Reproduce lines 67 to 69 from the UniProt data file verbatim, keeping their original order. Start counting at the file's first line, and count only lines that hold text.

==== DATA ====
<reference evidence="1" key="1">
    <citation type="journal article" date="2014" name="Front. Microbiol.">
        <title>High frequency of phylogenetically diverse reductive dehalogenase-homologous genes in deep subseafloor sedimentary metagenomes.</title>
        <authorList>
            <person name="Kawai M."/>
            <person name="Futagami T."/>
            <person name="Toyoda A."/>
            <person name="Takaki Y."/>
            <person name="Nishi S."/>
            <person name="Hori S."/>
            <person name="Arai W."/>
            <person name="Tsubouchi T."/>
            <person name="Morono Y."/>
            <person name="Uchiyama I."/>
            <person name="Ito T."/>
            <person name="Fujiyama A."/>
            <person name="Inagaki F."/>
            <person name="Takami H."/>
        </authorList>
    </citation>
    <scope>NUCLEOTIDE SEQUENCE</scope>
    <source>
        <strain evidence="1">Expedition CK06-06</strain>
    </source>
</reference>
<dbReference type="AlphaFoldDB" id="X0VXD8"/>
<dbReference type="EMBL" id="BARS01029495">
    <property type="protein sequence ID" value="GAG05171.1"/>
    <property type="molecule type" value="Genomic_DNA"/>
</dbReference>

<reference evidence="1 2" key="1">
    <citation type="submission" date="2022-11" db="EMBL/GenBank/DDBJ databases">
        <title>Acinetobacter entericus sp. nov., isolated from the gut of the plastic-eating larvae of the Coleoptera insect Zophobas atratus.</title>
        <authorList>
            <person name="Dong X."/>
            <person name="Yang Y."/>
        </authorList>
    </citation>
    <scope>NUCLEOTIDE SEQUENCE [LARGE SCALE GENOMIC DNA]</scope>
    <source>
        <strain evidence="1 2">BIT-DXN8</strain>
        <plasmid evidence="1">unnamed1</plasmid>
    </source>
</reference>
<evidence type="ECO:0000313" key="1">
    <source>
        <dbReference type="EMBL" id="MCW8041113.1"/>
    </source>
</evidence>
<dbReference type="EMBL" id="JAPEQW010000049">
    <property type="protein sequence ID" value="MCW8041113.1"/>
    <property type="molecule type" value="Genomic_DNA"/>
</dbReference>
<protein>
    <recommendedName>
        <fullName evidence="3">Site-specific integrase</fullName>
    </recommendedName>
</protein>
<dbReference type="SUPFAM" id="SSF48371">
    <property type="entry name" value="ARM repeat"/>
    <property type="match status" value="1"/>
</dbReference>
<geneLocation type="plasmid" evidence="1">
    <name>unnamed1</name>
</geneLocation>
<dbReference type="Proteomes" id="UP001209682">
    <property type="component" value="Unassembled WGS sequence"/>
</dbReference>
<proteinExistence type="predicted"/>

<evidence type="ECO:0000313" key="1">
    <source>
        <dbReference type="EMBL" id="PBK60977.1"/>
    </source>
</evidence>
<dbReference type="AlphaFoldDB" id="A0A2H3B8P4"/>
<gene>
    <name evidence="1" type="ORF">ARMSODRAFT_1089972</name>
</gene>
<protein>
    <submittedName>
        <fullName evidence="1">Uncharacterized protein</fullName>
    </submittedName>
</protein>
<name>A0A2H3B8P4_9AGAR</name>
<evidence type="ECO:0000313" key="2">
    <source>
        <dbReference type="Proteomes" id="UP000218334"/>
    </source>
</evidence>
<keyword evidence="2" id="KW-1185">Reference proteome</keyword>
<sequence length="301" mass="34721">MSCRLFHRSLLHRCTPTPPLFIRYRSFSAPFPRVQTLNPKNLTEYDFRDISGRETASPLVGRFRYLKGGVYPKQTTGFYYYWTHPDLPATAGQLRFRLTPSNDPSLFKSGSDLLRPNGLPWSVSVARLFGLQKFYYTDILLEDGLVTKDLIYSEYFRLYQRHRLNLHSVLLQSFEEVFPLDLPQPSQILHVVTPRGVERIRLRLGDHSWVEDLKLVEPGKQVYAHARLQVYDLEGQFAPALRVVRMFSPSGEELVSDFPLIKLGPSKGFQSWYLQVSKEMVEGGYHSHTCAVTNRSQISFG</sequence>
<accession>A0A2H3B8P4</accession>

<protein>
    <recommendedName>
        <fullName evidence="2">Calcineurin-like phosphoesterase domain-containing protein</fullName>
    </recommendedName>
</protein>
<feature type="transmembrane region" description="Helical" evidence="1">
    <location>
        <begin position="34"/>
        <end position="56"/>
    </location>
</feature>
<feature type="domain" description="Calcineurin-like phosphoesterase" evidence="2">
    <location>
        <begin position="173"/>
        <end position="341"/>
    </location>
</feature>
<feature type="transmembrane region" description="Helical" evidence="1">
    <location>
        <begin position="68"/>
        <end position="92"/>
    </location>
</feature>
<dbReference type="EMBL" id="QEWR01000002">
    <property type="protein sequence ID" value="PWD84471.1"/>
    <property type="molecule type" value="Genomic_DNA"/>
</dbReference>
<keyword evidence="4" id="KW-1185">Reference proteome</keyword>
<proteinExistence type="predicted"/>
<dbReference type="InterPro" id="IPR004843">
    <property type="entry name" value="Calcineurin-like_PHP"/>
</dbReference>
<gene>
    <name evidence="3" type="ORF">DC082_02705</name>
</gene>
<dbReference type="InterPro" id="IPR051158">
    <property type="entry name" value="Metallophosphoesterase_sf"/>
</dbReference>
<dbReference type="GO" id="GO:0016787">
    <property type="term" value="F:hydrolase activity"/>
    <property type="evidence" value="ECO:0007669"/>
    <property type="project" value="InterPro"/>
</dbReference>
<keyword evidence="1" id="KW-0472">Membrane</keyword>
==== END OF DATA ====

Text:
    <property type="component" value="Unassembled WGS sequence"/>
</dbReference>
<proteinExistence type="predicted"/>